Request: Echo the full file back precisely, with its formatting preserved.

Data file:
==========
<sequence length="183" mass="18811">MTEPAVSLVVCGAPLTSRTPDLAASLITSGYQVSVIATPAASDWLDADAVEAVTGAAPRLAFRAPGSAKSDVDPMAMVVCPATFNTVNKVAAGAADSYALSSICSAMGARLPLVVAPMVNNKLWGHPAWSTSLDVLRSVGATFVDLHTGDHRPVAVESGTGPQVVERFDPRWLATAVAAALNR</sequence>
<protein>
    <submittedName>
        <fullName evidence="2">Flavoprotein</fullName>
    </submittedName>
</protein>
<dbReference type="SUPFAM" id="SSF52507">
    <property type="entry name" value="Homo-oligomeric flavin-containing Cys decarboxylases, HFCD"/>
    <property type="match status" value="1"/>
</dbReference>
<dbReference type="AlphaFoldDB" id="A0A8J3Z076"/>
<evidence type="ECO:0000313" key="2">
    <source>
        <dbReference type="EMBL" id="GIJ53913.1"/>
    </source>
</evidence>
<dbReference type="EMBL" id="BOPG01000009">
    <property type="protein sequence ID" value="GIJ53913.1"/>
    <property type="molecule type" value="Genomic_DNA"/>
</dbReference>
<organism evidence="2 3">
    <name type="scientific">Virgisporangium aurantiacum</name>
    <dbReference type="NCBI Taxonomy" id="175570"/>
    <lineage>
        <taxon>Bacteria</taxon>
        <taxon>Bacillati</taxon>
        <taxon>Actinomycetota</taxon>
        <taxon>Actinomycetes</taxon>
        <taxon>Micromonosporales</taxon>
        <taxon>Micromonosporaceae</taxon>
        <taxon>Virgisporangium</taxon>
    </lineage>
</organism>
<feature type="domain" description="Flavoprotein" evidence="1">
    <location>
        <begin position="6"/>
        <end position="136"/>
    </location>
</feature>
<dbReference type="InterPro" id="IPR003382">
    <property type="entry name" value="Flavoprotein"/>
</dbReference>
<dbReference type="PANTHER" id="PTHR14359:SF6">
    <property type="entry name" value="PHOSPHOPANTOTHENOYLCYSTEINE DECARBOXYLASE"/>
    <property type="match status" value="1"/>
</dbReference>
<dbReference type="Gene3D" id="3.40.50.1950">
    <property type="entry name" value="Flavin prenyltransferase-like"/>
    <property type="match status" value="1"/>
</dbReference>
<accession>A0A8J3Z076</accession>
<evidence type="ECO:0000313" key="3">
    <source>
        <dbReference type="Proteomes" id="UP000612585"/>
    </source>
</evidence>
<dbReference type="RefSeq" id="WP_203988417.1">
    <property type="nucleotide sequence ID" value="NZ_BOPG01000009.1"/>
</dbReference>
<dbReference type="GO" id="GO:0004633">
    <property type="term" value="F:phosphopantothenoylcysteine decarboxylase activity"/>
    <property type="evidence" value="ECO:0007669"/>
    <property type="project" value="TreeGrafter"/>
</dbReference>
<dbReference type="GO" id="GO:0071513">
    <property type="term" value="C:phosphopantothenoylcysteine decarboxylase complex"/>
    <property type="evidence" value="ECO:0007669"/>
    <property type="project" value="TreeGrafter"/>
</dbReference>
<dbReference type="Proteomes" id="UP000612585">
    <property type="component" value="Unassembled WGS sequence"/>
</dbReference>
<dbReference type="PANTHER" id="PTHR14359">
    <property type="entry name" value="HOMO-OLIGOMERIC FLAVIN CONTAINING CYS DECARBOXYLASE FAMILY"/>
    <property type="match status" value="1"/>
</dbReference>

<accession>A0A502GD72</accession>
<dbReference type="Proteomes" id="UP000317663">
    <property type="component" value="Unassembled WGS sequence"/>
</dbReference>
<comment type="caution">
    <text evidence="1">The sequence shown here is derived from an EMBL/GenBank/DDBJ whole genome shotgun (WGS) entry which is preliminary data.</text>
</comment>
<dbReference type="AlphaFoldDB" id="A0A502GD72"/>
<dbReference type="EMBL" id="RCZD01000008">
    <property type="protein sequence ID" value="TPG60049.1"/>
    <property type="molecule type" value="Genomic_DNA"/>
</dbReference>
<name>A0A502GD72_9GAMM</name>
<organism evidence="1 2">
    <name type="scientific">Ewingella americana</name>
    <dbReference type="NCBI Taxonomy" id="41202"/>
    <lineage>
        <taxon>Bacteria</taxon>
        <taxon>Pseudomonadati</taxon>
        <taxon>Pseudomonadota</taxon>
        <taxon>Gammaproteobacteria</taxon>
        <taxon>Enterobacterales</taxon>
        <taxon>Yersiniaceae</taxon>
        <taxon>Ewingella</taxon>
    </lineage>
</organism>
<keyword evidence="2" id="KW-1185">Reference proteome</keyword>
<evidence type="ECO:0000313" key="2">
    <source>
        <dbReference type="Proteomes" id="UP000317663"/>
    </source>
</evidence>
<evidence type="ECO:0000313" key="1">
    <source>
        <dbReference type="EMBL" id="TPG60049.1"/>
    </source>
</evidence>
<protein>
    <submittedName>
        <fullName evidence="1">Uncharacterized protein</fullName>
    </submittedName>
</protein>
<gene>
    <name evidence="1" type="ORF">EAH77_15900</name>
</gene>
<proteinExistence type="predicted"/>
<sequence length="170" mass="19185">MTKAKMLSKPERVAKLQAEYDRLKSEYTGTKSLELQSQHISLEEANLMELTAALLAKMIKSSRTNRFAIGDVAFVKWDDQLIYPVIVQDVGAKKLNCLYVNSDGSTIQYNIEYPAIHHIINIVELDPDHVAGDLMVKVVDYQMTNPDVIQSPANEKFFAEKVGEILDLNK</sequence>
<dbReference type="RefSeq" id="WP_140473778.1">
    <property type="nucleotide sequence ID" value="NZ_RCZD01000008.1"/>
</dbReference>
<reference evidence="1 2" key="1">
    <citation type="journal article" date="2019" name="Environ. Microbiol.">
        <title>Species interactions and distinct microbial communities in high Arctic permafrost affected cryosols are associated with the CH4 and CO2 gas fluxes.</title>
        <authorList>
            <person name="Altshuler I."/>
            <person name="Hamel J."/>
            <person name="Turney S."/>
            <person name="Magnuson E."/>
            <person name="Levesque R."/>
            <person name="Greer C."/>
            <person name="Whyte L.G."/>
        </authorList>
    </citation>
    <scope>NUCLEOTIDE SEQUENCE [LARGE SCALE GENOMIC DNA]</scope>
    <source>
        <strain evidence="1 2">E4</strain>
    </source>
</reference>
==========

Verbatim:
<sequence length="183" mass="18811">MTEPAVSLVVCGAPLTSRTPDLAASLITSGYQVSVIATPAASDWLDADAVEAVTGAAPRLAFRAPGSAKSDVDPMAMVVCPATFNTVNKVAAGAADSYALSSICSAMGARLPLVVAPMVNNKLWGHPAWSTSLDVLRSVGATFVDLHTGDHRPVAVESGTGPQVVERFDPRWLATAVAAALNR</sequence>
<protein>
    <submittedName>
        <fullName evidence="2">Flavoprotein</fullName>
    </submittedName>
</protein>
<dbReference type="SUPFAM" id="SSF52507">
    <property type="entry name" value="Homo-oligomeric flavin-containing Cys decarboxylases, HFCD"/>
    <property type="match status" value="1"/>
</dbReference>
<dbReference type="AlphaFoldDB" id="A0A8J3Z076"/>
<evidence type="ECO:0000313" key="2">
    <source>
        <dbReference type="EMBL" id="GIJ53913.1"/>
    </source>
</evidence>
<dbReference type="EMBL" id="BOPG01000009">
    <property type="protein sequence ID" value="GIJ53913.1"/>
    <property type="molecule type" value="Genomic_DNA"/>
</dbReference>
<organism evidence="2 3">
    <name type="scientific">Virgisporangium aurantiacum</name>
    <dbReference type="NCBI Taxonomy" id="175570"/>
    <lineage>
        <taxon>Bacteria</taxon>
        <taxon>Bacillati</taxon>
        <taxon>Actinomycetota</taxon>
        <taxon>Actinomycetes</taxon>
        <taxon>Micromonosporales</taxon>
        <taxon>Micromonosporaceae</taxon>
        <taxon>Virgisporangium</taxon>
    </lineage>
</organism>
<feature type="domain" description="Flavoprotein" evidence="1">
    <location>
        <begin position="6"/>
        <end position="136"/>
    </location>
</feature>
<dbReference type="InterPro" id="IPR003382">
    <property type="entry name" value="Flavoprotein"/>
</dbReference>
<dbReference type="PANTHER" id="PTHR14359:SF6">
    <property type="entry name" value="PHOSPHOPANTOTHENOYLCYSTEINE DECARBOXYLASE"/>
    <property type="match status" value="1"/>
</dbReference>
<dbReference type="Gene3D" id="3.40.50.1950">
    <property type="entry name" value="Flavin prenyltransferase-like"/>
    <property type="match status" value="1"/>
</dbReference>
<accession>A0A8J3Z076</accession>
<evidence type="ECO:0000313" key="3">
    <source>
        <dbReference type="Proteomes" id="UP000612585"/>
    </source>
</evidence>
<dbReference type="RefSeq" id="WP_203988417.1">
    <property type="nucleotide sequence ID" value="NZ_BOPG01000009.1"/>
</dbReference>
<dbReference type="GO" id="GO:0004633">
    <property type="term" value="F:phosphopantothenoylcysteine decarboxylase activity"/>
    <property type="evidence" value="ECO:0007669"/>
    <property type="project" value="TreeGrafter"/>
</dbReference>
<dbReference type="GO" id="GO:0071513">
    <property type="term" value="C:phosphopantothenoylcysteine decarboxylase complex"/>
    <property type="evidence" value="ECO:0007669"/>
    <property type="project" value="TreeGrafter"/>
</dbReference>
<dbReference type="Proteomes" id="UP000612585">
    <property type="component" value="Unassembled WGS sequence"/>
</dbReference>
<dbReference type="PANTHER" id="PTHR14359">
    <property type="entry name" value="HOMO-OLIGOMERIC FLAVIN CONTAINING CYS DECARBOXYLASE FAMILY"/>
    <property type="match status" value="1"/>
</dbReference>

<accession>A0A502GD72</accession>
<dbReference type="Proteomes" id="UP000317663">
    <property type="component" value="Unassembled WGS sequence"/>
</dbReference>
<comment type="caution">
    <text evidence="1">The sequence shown here is derived from an EMBL/GenBank/DDBJ whole genome shotgun (WGS) entry which is preliminary data.</text>
</comment>
<dbReference type="AlphaFoldDB" id="A0A502GD72"/>
<dbReference type="EMBL" id="RCZD01000008">
    <property type="protein sequence ID" value="TPG60049.1"/>
    <property type="molecule type" value="Genomic_DNA"/>
</dbReference>
<name>A0A502GD72_9GAMM</name>
<organism evidence="1 2">
    <name type="scientific">Ewingella americana</name>
    <dbReference type="NCBI Taxonomy" id="41202"/>
    <lineage>
        <taxon>Bacteria</taxon>
        <taxon>Pseudomonadati</taxon>
        <taxon>Pseudomonadota</taxon>
        <taxon>Gammaproteobacteria</taxon>
        <taxon>Enterobacterales</taxon>
        <taxon>Yersiniaceae</taxon>
        <taxon>Ewingella</taxon>
    </lineage>
</organism>
<keyword evidence="2" id="KW-1185">Reference proteome</keyword>
<evidence type="ECO:0000313" key="2">
    <source>
        <dbReference type="Proteomes" id="UP000317663"/>
    </source>
</evidence>
<evidence type="ECO:0000313" key="1">
    <source>
        <dbReference type="EMBL" id="TPG60049.1"/>
    </source>
</evidence>
<protein>
    <submittedName>
        <fullName evidence="1">Uncharacterized protein</fullName>
    </submittedName>
</protein>
<gene>
    <name evidence="1" type="ORF">EAH77_15900</name>
</gene>
<proteinExistence type="predicted"/>
<sequence length="170" mass="19185">MTKAKMLSKPERVAKLQAEYDRLKSEYTGTKSLELQSQHISLEEANLMELTAALLAKMIKSSRTNRFAIGDVAFVKWDDQLIYPVIVQDVGAKKLNCLYVNSDGSTIQYNIEYPAIHHIINIVELDPDHVAGDLMVKVVDYQMTNPDVIQSPANEKFFAEKVGEILDLNK</sequence>
<dbReference type="RefSeq" id="WP_140473778.1">
    <property type="nucleotide sequence ID" value="NZ_RCZD01000008.1"/>
</dbReference>
<reference evidence="1 2" key="1">
    <citation type="journal article" date="2019" name="Environ. Microbiol.">
        <title>Species interactions and distinct microbial communities in high Arctic permafrost affected cryosols are associated with the CH4 and CO2 gas fluxes.</title>
        <authorList>
            <person name="Altshuler I."/>
            <person name="Hamel J."/>
            <person name="Turney S."/>
            <person name="Magnuson E."/>
            <person name="Levesque R."/>
            <person name="Greer C."/>
            <person name="Whyte L.G."/>
        </authorList>
    </citation>
    <scope>NUCLEOTIDE SEQUENCE [LARGE SCALE GENOMIC DNA]</scope>
    <source>
        <strain evidence="1 2">E4</strain>
    </source>
</reference>